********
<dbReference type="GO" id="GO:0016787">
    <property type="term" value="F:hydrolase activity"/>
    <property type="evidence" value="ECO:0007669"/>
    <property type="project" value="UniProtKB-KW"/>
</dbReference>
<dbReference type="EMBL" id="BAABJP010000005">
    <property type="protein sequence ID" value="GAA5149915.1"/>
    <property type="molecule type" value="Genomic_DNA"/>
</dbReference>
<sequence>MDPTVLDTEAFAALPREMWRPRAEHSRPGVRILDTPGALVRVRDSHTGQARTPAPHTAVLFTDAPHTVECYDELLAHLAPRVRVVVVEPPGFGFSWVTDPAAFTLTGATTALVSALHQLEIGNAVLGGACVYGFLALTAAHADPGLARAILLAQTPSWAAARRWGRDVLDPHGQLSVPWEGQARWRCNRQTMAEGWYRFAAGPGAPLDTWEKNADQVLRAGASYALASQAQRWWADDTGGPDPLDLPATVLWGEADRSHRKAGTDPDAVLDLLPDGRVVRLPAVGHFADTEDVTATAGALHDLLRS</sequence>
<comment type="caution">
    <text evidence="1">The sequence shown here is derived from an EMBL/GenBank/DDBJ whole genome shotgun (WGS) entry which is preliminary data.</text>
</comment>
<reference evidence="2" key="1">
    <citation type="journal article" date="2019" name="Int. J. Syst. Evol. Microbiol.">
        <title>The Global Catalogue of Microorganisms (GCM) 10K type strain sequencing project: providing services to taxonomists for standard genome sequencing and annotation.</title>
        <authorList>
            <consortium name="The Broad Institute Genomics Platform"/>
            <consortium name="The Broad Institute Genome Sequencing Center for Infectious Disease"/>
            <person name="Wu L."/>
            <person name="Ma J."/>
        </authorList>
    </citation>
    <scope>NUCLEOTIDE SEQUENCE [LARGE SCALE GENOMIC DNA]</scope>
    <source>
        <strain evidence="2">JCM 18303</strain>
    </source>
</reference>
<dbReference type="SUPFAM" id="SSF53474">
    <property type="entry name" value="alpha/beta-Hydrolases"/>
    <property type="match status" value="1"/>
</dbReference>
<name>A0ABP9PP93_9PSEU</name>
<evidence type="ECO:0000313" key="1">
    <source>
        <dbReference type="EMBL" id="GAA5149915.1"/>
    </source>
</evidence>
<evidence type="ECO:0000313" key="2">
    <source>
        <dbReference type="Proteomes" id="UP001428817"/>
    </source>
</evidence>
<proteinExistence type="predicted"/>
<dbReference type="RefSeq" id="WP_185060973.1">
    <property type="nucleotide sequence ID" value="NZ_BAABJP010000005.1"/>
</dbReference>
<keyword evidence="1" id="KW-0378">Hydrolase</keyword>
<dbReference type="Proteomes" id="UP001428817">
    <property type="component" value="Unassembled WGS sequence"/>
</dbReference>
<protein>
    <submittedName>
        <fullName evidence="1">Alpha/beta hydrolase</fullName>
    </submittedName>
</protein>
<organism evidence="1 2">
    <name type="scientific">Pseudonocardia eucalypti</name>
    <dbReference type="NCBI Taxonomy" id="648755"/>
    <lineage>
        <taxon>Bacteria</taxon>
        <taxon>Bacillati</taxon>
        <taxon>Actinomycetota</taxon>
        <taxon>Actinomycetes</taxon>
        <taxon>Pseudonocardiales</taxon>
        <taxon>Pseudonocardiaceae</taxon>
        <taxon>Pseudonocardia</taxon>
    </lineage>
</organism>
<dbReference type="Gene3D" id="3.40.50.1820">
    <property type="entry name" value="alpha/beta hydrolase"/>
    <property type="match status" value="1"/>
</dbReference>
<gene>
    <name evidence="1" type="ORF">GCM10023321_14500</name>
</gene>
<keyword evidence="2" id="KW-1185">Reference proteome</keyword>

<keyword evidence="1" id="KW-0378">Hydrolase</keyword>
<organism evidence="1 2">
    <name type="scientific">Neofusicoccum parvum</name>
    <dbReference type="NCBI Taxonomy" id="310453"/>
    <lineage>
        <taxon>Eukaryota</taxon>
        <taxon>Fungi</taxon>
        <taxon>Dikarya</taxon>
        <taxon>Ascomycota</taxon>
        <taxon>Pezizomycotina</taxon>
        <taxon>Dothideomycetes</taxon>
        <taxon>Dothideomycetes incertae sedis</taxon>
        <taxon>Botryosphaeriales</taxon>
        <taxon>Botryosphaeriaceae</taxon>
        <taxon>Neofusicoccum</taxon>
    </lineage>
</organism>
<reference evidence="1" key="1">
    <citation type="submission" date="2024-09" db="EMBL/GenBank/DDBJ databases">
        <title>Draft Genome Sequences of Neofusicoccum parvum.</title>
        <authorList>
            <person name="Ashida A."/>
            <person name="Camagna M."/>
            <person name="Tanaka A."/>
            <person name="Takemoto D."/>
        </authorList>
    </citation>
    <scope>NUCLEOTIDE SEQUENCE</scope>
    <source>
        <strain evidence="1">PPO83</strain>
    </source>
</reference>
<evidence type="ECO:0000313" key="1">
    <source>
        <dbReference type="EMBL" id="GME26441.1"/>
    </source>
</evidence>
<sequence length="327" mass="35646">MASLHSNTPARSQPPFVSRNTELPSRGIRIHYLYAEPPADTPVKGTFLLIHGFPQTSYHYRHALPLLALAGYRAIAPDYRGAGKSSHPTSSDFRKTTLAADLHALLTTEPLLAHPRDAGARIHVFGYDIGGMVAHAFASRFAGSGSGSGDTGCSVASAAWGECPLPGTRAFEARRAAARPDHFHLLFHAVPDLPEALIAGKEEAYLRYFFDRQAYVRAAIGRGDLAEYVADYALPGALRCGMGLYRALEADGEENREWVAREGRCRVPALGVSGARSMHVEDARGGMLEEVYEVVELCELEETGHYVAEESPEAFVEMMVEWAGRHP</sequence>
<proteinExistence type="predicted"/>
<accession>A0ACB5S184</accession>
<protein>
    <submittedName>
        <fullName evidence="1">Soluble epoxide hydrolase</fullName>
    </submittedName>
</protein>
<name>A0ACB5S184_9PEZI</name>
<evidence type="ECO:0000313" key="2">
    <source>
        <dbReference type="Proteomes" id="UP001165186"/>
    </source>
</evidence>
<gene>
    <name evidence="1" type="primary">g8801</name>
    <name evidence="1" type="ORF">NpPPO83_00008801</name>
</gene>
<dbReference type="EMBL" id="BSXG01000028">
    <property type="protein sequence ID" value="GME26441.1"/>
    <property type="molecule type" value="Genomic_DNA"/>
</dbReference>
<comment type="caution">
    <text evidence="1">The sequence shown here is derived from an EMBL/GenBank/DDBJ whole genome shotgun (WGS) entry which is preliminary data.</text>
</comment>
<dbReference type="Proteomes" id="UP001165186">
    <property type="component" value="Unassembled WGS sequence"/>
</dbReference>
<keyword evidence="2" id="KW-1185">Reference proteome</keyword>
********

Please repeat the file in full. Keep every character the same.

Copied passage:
<dbReference type="GO" id="GO:0016787">
    <property type="term" value="F:hydrolase activity"/>
    <property type="evidence" value="ECO:0007669"/>
    <property type="project" value="UniProtKB-KW"/>
</dbReference>
<dbReference type="EMBL" id="BAABJP010000005">
    <property type="protein sequence ID" value="GAA5149915.1"/>
    <property type="molecule type" value="Genomic_DNA"/>
</dbReference>
<sequence>MDPTVLDTEAFAALPREMWRPRAEHSRPGVRILDTPGALVRVRDSHTGQARTPAPHTAVLFTDAPHTVECYDELLAHLAPRVRVVVVEPPGFGFSWVTDPAAFTLTGATTALVSALHQLEIGNAVLGGACVYGFLALTAAHADPGLARAILLAQTPSWAAARRWGRDVLDPHGQLSVPWEGQARWRCNRQTMAEGWYRFAAGPGAPLDTWEKNADQVLRAGASYALASQAQRWWADDTGGPDPLDLPATVLWGEADRSHRKAGTDPDAVLDLLPDGRVVRLPAVGHFADTEDVTATAGALHDLLRS</sequence>
<comment type="caution">
    <text evidence="1">The sequence shown here is derived from an EMBL/GenBank/DDBJ whole genome shotgun (WGS) entry which is preliminary data.</text>
</comment>
<reference evidence="2" key="1">
    <citation type="journal article" date="2019" name="Int. J. Syst. Evol. Microbiol.">
        <title>The Global Catalogue of Microorganisms (GCM) 10K type strain sequencing project: providing services to taxonomists for standard genome sequencing and annotation.</title>
        <authorList>
            <consortium name="The Broad Institute Genomics Platform"/>
            <consortium name="The Broad Institute Genome Sequencing Center for Infectious Disease"/>
            <person name="Wu L."/>
            <person name="Ma J."/>
        </authorList>
    </citation>
    <scope>NUCLEOTIDE SEQUENCE [LARGE SCALE GENOMIC DNA]</scope>
    <source>
        <strain evidence="2">JCM 18303</strain>
    </source>
</reference>
<dbReference type="SUPFAM" id="SSF53474">
    <property type="entry name" value="alpha/beta-Hydrolases"/>
    <property type="match status" value="1"/>
</dbReference>
<name>A0ABP9PP93_9PSEU</name>
<evidence type="ECO:0000313" key="1">
    <source>
        <dbReference type="EMBL" id="GAA5149915.1"/>
    </source>
</evidence>
<evidence type="ECO:0000313" key="2">
    <source>
        <dbReference type="Proteomes" id="UP001428817"/>
    </source>
</evidence>
<proteinExistence type="predicted"/>
<dbReference type="RefSeq" id="WP_185060973.1">
    <property type="nucleotide sequence ID" value="NZ_BAABJP010000005.1"/>
</dbReference>
<keyword evidence="1" id="KW-0378">Hydrolase</keyword>
<dbReference type="Proteomes" id="UP001428817">
    <property type="component" value="Unassembled WGS sequence"/>
</dbReference>
<protein>
    <submittedName>
        <fullName evidence="1">Alpha/beta hydrolase</fullName>
    </submittedName>
</protein>
<organism evidence="1 2">
    <name type="scientific">Pseudonocardia eucalypti</name>
    <dbReference type="NCBI Taxonomy" id="648755"/>
    <lineage>
        <taxon>Bacteria</taxon>
        <taxon>Bacillati</taxon>
        <taxon>Actinomycetota</taxon>
        <taxon>Actinomycetes</taxon>
        <taxon>Pseudonocardiales</taxon>
        <taxon>Pseudonocardiaceae</taxon>
        <taxon>Pseudonocardia</taxon>
    </lineage>
</organism>
<dbReference type="Gene3D" id="3.40.50.1820">
    <property type="entry name" value="alpha/beta hydrolase"/>
    <property type="match status" value="1"/>
</dbReference>
<gene>
    <name evidence="1" type="ORF">GCM10023321_14500</name>
</gene>
<keyword evidence="2" id="KW-1185">Reference proteome</keyword>

<keyword evidence="1" id="KW-0378">Hydrolase</keyword>
<organism evidence="1 2">
    <name type="scientific">Neofusicoccum parvum</name>
    <dbReference type="NCBI Taxonomy" id="310453"/>
    <lineage>
        <taxon>Eukaryota</taxon>
        <taxon>Fungi</taxon>
        <taxon>Dikarya</taxon>
        <taxon>Ascomycota</taxon>
        <taxon>Pezizomycotina</taxon>
        <taxon>Dothideomycetes</taxon>
        <taxon>Dothideomycetes incertae sedis</taxon>
        <taxon>Botryosphaeriales</taxon>
        <taxon>Botryosphaeriaceae</taxon>
        <taxon>Neofusicoccum</taxon>
    </lineage>
</organism>
<reference evidence="1" key="1">
    <citation type="submission" date="2024-09" db="EMBL/GenBank/DDBJ databases">
        <title>Draft Genome Sequences of Neofusicoccum parvum.</title>
        <authorList>
            <person name="Ashida A."/>
            <person name="Camagna M."/>
            <person name="Tanaka A."/>
            <person name="Takemoto D."/>
        </authorList>
    </citation>
    <scope>NUCLEOTIDE SEQUENCE</scope>
    <source>
        <strain evidence="1">PPO83</strain>
    </source>
</reference>
<evidence type="ECO:0000313" key="1">
    <source>
        <dbReference type="EMBL" id="GME26441.1"/>
    </source>
</evidence>
<sequence length="327" mass="35646">MASLHSNTPARSQPPFVSRNTELPSRGIRIHYLYAEPPADTPVKGTFLLIHGFPQTSYHYRHALPLLALAGYRAIAPDYRGAGKSSHPTSSDFRKTTLAADLHALLTTEPLLAHPRDAGARIHVFGYDIGGMVAHAFASRFAGSGSGSGDTGCSVASAAWGECPLPGTRAFEARRAAARPDHFHLLFHAVPDLPEALIAGKEEAYLRYFFDRQAYVRAAIGRGDLAEYVADYALPGALRCGMGLYRALEADGEENREWVAREGRCRVPALGVSGARSMHVEDARGGMLEEVYEVVELCELEETGHYVAEESPEAFVEMMVEWAGRHP</sequence>
<proteinExistence type="predicted"/>
<accession>A0ACB5S184</accession>
<protein>
    <submittedName>
        <fullName evidence="1">Soluble epoxide hydrolase</fullName>
    </submittedName>
</protein>
<name>A0ACB5S184_9PEZI</name>
<evidence type="ECO:0000313" key="2">
    <source>
        <dbReference type="Proteomes" id="UP001165186"/>
    </source>
</evidence>
<gene>
    <name evidence="1" type="primary">g8801</name>
    <name evidence="1" type="ORF">NpPPO83_00008801</name>
</gene>
<dbReference type="EMBL" id="BSXG01000028">
    <property type="protein sequence ID" value="GME26441.1"/>
    <property type="molecule type" value="Genomic_DNA"/>
</dbReference>
<comment type="caution">
    <text evidence="1">The sequence shown here is derived from an EMBL/GenBank/DDBJ whole genome shotgun (WGS) entry which is preliminary data.</text>
</comment>
<dbReference type="Proteomes" id="UP001165186">
    <property type="component" value="Unassembled WGS sequence"/>
</dbReference>
<keyword evidence="2" id="KW-1185">Reference proteome</keyword>